In this genus ten free somites (mesosoma) occur between the prosomatic and metasomatic carapaces.
This telson may enlarge, it may possibly even become internally and sternally developed as partially separate somites, and the tergum may remain without trace of somite formation, or, as appears to be the case in Limulus, the telson gives rise to a few well-marked somites (mesosoma and two others) and then enlarges without further trace of segmentation, whilst the chitinous integument which develops in increasing thickness on the terga as growth advances welds together the unsegmented telson and the somites in front of it, which were previ ously marked by separate tergal thickenings.
(After Beecher.) ancestor of the grade) grouped in three regions of six - (a) the " prosoma " with palpiform appendages, (b) the " mesosoma " with plate-like appendages, and (c) the " metasoma " with suppressed FIG.
A somite placed between the prosoma and mesosoma - the prae-genital somite - appears to have belonged originally to the prosomatic series (which with its ocular prosthomere and palpi FIG.
(After Beecher, from Zittel.) retained as a rudimentary, separate, detached somite in front of the mesosoma, or disappears altogether (excalation).
Concentration of the organ-systems by fusion of neighbouring regions (prosoma, mesosoma, metasoma), pre viously distinct, has frequently occurred, together with obliteration of the muscular and chitinous structures indicative of distinct somites.
- Nomomeristic Arachnids, in which the somites corresponding to mesosoma and metasoma have entirely aborted.
- These start from highly developed and specialized aquatic branchiferous forms, exhibiting a prosoma with six pediform pairs of appendages, an intermediate prae-genital somite, a mesosoma of six somites bearing lamelliform pairs of appendages, and a metasoma of six somites devoid of appendages, and the last provided with a post-anal spine.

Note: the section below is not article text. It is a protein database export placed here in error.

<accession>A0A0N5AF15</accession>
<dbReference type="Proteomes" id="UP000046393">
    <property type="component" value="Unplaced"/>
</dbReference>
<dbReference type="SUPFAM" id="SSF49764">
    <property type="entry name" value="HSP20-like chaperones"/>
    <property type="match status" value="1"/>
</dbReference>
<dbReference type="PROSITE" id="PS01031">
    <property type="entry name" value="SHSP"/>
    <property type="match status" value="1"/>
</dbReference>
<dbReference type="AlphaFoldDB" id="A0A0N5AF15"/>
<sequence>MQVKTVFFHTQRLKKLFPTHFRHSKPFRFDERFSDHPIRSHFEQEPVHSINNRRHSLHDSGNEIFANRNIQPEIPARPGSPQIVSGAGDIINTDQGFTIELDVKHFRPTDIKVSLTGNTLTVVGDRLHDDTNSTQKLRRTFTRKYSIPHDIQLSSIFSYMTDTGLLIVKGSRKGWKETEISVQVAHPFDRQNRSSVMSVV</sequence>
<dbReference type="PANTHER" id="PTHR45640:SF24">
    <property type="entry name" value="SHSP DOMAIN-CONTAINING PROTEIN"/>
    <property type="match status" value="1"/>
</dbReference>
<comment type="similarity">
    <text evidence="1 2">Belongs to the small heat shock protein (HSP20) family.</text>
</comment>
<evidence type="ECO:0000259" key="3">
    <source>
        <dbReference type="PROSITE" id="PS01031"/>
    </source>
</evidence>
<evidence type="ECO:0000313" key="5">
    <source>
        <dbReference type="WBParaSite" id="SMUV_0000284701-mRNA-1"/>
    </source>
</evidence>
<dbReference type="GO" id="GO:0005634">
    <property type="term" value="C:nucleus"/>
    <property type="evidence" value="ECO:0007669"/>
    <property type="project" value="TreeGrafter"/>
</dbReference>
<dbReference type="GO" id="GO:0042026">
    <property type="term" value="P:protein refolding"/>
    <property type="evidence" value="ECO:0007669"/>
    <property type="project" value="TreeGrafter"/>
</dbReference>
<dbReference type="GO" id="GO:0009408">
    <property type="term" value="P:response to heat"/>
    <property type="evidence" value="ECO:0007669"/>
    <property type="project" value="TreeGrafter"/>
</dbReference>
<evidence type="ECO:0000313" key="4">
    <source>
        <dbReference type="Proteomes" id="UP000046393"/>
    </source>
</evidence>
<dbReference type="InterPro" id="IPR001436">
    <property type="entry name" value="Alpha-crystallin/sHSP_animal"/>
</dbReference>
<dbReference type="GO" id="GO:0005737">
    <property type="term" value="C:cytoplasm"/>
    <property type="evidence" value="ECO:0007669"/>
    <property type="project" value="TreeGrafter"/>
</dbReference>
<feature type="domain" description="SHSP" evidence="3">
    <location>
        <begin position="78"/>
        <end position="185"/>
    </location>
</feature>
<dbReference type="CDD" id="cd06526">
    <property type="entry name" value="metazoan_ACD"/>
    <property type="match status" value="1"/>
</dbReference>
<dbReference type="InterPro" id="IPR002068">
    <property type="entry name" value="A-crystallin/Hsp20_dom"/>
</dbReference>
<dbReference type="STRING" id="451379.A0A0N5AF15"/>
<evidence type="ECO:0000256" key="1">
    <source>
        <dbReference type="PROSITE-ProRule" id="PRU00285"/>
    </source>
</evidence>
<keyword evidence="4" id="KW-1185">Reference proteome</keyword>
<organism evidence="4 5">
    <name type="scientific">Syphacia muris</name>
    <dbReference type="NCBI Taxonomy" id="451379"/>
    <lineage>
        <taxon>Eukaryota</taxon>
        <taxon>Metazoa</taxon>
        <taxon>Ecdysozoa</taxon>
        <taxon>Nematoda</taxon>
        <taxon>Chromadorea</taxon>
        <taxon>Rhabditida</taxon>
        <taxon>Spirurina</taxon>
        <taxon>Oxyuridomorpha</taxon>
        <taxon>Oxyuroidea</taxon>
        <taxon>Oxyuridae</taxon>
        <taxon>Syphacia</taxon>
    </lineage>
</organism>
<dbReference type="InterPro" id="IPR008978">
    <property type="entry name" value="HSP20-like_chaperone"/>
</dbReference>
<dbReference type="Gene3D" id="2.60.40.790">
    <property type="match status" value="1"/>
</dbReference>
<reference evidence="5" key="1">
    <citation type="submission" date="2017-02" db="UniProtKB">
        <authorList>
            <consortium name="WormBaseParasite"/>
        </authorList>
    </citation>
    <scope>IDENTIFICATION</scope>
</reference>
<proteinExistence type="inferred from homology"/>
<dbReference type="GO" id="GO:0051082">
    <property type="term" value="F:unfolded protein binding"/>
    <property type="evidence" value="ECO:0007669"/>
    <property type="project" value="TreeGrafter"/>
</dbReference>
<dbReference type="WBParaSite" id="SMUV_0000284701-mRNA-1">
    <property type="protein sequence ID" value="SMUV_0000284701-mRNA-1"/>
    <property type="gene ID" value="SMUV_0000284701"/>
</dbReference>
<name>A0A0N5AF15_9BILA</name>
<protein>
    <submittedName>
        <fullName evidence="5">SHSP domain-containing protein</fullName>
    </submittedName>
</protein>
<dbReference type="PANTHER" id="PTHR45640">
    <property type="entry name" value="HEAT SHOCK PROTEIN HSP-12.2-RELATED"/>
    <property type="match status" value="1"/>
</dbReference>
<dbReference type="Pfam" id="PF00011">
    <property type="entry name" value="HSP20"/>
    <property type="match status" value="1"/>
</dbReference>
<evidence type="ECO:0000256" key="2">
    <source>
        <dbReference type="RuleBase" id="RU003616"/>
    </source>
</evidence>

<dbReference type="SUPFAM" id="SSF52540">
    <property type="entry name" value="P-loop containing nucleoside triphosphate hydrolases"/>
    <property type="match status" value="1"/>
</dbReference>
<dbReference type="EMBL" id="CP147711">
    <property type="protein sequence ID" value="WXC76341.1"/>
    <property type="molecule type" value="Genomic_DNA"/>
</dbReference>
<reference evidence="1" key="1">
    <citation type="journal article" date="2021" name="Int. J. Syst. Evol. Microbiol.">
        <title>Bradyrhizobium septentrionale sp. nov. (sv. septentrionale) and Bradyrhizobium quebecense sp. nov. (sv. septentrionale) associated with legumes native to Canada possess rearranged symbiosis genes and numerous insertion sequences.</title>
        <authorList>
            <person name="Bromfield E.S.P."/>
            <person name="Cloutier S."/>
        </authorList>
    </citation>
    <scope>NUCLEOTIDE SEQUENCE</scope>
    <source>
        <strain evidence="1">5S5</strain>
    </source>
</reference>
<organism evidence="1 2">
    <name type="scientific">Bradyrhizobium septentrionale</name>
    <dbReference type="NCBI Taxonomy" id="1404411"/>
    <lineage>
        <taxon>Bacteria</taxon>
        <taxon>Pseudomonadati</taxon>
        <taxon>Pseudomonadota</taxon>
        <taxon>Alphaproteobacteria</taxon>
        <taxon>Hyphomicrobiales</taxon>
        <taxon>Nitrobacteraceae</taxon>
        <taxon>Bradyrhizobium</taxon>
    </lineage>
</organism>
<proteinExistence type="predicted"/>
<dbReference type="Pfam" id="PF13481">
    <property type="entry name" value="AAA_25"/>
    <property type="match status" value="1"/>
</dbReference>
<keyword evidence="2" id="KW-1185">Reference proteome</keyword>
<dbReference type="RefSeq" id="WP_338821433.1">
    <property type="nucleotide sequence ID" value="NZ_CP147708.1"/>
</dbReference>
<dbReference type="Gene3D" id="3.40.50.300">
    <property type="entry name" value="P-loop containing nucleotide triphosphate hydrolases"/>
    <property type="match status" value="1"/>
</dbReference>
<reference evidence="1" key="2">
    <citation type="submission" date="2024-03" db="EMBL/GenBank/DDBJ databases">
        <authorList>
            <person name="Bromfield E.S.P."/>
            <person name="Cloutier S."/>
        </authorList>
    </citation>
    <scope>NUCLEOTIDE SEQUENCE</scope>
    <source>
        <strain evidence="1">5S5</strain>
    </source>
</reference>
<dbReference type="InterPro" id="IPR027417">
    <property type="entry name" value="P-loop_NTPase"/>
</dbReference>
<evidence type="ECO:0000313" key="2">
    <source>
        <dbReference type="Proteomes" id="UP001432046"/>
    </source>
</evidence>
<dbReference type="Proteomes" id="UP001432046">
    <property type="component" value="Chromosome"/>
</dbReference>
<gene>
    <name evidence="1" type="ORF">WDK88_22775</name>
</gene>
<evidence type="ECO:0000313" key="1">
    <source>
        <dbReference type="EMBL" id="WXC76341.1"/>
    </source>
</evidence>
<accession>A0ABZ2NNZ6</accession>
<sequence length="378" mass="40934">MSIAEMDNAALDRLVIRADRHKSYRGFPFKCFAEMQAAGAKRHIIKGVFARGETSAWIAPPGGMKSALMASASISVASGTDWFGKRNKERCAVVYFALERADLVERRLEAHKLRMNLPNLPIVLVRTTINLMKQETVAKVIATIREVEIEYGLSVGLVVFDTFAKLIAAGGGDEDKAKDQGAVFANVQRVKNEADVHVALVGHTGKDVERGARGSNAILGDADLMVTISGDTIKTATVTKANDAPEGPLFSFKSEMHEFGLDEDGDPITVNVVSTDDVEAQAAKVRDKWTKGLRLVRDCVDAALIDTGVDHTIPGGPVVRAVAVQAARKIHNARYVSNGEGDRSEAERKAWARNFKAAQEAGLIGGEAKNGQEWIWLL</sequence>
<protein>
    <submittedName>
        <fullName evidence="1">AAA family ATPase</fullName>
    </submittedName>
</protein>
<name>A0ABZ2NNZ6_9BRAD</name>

Not freeswimming, none of the prosomatic appendages modified to act as paddles; segments of the mesosoma and metasoma (= opisthosoma) not more than ten in number, distinct or coalesced.
In higher specialized forms these branchial processes become first of all limited to five segments of the mesosoma, then sunk beneath the surface as pulmonary organs, and finally atrophied, their place being taken by a well-developed tracheal system.
- The primitive distinction between the mesosoma and the metasoma wholly or almost wholly obliterated, the two regions uniting to form an opisthosoma, which never consists of more than twelve somites and never bears appendages or breathing-organs behind the 4th somite.
- Appendages of 1st pair bisegmented, without poison gland; of 2nd pair prehensile, their basal segments underlying the proboscis, and furnished with sterno 1 to i 1, Somites of the opisthosoma (mesosoma plus metasoma).
- The possibility of another interpretation of the anterior somites of the mesosoma and the prae-genital somite must be borne in mind.
- Free-swimming forms, with the appendages of the 6th or 5th and 6th pairs flattened or lengthened to act as oars; segments of mesosoma and metasoma (= opisthosoma), twelve in number.
The appendages of the mesosoma generally suppressed; in the more primitive forms one or two pairs may be retained as organs subservient to reproduction or silkspinning.
- The primitive distinction between the mesosoma and the metasoma retained, the latter consisting of six somites and the former of six somites in the adult, each of which is furnished during growth with a pair of appendages.